When I first started writing this blog post, it was 10pm and I’d just gotten home from work. I was stressed and exhausted. I was too tired to think properly. When I’m stressed and tired I notice things start to slip. I begin to forget names and conversation. I make huge typos. I find it hard to fall asleep and too easy to wake up. I was originally intending to tell you about this dress, but I’ve had quite the month of adventure.
It’s been a really busy time of year at work. For the first time in many years I have worked a 16-hour day, which was surrounded by many similarly long days. I’ve done a lot of travel. I’ve fallen into a routine of wake, work, home, sleep. When work calmed down enough that I had an evening free to catch up with my other commitments, I was scrambling to keep up. In a mad month I presented my History Internship, which has taken many hard hours of my time to finish up. I gave a talk as a woman online surrounded by some brilliant historians. I felt poorly prepared and ‘reactive’ in all these professional areas of my life and I hate it. Worst of all, it’s had a huge impact on my health, and as a result of no resting time, I’m now recovering from being quite sick.
Being single now, I’m spending a lot of my time alone. Usually I can call on my family to support me a bit, but my brother has just held an exhibition for his art. Everyone put a lot into making it happen, and I feel guilty and really disappointed that working so much prevented me from helping. After that, no one really has much time left to give anything extra, because really, we’re all carrying around this stupid, horrible time of year. I hadn’t been to a supermarket in weeks and had to ask my mum and sister if they would mind because I didn’t know how I was going to wash my hair the next day. They weren’t able to. Everyone is just too distracted. My mum has taken time off work to let herself process it all, and I really wish I could join her.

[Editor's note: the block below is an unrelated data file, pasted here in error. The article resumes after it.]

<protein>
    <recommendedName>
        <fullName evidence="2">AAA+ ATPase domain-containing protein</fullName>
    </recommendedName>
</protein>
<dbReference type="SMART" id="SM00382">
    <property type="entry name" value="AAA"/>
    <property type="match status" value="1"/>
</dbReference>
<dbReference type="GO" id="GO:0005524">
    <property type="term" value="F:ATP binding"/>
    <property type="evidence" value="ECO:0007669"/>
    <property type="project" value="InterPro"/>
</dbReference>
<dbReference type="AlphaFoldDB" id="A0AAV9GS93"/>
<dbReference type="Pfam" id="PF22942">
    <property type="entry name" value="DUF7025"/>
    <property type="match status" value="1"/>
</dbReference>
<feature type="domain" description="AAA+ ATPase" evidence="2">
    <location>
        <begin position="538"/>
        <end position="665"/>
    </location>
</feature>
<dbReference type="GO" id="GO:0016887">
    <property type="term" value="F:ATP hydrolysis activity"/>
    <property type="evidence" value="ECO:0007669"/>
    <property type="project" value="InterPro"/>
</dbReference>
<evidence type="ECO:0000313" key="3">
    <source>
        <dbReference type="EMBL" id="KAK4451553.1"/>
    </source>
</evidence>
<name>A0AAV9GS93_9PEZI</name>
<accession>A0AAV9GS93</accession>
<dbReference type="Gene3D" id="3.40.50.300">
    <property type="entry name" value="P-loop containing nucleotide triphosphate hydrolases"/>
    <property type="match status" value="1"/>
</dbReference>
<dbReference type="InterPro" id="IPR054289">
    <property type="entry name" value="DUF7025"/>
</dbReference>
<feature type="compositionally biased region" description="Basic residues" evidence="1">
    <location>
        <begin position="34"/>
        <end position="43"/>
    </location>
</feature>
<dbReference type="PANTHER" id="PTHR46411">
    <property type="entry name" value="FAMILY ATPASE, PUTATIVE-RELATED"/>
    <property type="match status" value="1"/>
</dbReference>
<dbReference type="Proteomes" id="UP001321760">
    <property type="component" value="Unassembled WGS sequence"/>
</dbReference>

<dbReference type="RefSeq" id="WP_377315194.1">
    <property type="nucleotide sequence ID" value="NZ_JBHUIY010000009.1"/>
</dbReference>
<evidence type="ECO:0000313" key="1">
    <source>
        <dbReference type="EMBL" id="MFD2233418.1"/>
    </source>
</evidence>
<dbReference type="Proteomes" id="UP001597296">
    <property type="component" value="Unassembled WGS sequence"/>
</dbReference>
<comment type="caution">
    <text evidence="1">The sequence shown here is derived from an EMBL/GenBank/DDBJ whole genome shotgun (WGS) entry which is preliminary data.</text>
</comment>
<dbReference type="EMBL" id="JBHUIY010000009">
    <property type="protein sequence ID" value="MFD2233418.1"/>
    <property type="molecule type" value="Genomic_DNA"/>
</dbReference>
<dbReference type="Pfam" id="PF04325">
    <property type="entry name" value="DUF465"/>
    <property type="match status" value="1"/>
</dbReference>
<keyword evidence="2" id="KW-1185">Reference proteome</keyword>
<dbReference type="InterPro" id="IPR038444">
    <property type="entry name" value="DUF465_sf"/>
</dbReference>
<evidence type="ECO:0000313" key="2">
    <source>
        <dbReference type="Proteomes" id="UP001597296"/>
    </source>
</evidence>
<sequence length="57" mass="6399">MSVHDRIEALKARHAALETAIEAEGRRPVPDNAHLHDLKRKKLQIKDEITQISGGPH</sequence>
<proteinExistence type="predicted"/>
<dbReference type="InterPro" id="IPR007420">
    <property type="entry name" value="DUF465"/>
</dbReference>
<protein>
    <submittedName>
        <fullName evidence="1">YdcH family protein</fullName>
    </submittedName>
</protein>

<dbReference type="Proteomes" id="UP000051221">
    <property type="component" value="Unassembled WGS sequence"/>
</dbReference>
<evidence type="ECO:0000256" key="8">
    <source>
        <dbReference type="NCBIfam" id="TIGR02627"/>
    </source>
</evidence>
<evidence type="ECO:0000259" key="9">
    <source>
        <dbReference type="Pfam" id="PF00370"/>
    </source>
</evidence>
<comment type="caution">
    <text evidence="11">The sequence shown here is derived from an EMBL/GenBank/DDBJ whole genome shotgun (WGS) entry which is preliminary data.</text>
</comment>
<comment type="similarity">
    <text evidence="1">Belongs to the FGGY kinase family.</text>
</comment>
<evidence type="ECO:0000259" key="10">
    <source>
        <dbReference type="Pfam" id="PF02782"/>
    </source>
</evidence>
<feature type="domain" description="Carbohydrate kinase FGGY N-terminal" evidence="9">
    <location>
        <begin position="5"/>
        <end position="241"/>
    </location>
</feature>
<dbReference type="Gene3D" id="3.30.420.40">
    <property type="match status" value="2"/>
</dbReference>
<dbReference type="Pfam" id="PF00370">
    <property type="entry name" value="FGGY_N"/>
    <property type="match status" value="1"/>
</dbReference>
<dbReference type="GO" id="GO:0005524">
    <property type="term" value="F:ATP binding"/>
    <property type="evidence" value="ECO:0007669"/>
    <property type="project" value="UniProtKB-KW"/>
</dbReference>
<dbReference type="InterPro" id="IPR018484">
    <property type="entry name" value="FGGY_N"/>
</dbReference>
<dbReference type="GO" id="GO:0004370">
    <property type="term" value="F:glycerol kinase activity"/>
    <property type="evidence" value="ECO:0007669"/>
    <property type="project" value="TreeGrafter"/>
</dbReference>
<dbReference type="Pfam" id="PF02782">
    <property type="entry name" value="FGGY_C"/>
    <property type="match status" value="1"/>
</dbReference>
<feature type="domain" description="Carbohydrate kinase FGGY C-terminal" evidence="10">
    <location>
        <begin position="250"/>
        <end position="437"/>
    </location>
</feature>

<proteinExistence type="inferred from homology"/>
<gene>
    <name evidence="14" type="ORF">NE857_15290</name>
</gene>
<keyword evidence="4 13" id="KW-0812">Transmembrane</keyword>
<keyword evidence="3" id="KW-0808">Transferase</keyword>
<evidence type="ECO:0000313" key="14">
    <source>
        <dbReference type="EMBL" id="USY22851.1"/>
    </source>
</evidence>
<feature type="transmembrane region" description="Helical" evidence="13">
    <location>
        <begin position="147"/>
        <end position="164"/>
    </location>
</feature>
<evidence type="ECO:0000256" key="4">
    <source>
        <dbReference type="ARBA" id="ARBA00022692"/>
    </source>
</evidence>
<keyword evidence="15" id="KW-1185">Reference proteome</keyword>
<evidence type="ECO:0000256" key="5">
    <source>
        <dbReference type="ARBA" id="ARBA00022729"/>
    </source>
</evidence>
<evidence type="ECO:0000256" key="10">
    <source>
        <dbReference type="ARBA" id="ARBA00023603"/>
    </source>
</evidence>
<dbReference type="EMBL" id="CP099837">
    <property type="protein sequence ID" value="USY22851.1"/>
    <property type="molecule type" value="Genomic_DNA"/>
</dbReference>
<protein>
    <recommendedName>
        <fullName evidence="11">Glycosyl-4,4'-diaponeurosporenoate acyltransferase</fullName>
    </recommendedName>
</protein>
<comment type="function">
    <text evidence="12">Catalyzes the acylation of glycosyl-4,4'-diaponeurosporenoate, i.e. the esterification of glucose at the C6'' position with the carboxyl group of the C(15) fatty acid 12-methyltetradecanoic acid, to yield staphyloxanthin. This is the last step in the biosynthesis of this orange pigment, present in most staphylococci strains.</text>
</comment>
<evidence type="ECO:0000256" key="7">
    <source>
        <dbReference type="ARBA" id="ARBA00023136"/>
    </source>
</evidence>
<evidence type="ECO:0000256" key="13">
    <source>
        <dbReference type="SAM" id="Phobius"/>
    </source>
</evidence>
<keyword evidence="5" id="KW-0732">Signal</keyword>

It’s a stupid thing, an anniversary. It just makes everything feel amplified. I have kept telling myself in the months and weeks coming up to this, that it’s just another year. It’s just another month. It’s just another day. But hell! Every minute. Every hour. All of it hurts. Any inch of time that divides me from the last moment I heard my sister’s voice hurts. Being so overloaded with work I haven’t had the downtime to process all of the pain the anniversary is dragging back up. My soul is very sore because of it.
It’s been ten years. That amount of time can be measured like a physical distance. I feel like I’m screaming across a massive, open ocean, knowing my sister, my nephew, and more recently my nan, are all far, far out there. Knowing their names will be smothered by the wind the moment the leave my mouth. Knowing they are long past the horizon. Staring at the last place they were visible in this great expanse, begging the ship I’m on to turn around. Man overboard.
This is grief. This is me screaming into the wind. This is me carrying that burden around with me, finding myself becoming distracted constantly at work as the weight presses onto me. Waking up in the night after my sleeping mind dragged back up the memory of parent’s screams as they found out.
I shouldn’t be spending so much time alone, but I’ve had not many other options. Some of my friends have no idea how lovely they have been. Dear Lynne brought me vegetables. I had a moment to make some frozen meals for myself and right now, a very tired me is eating soup from pumpkins grown in her garden. My mate Jess came round and we drank gin, talked until it was stupidly late and I got to rest properly that night. It’s a small thing, but being alone with grief is really hard and even though Jess didn’t know it, she made such a difference.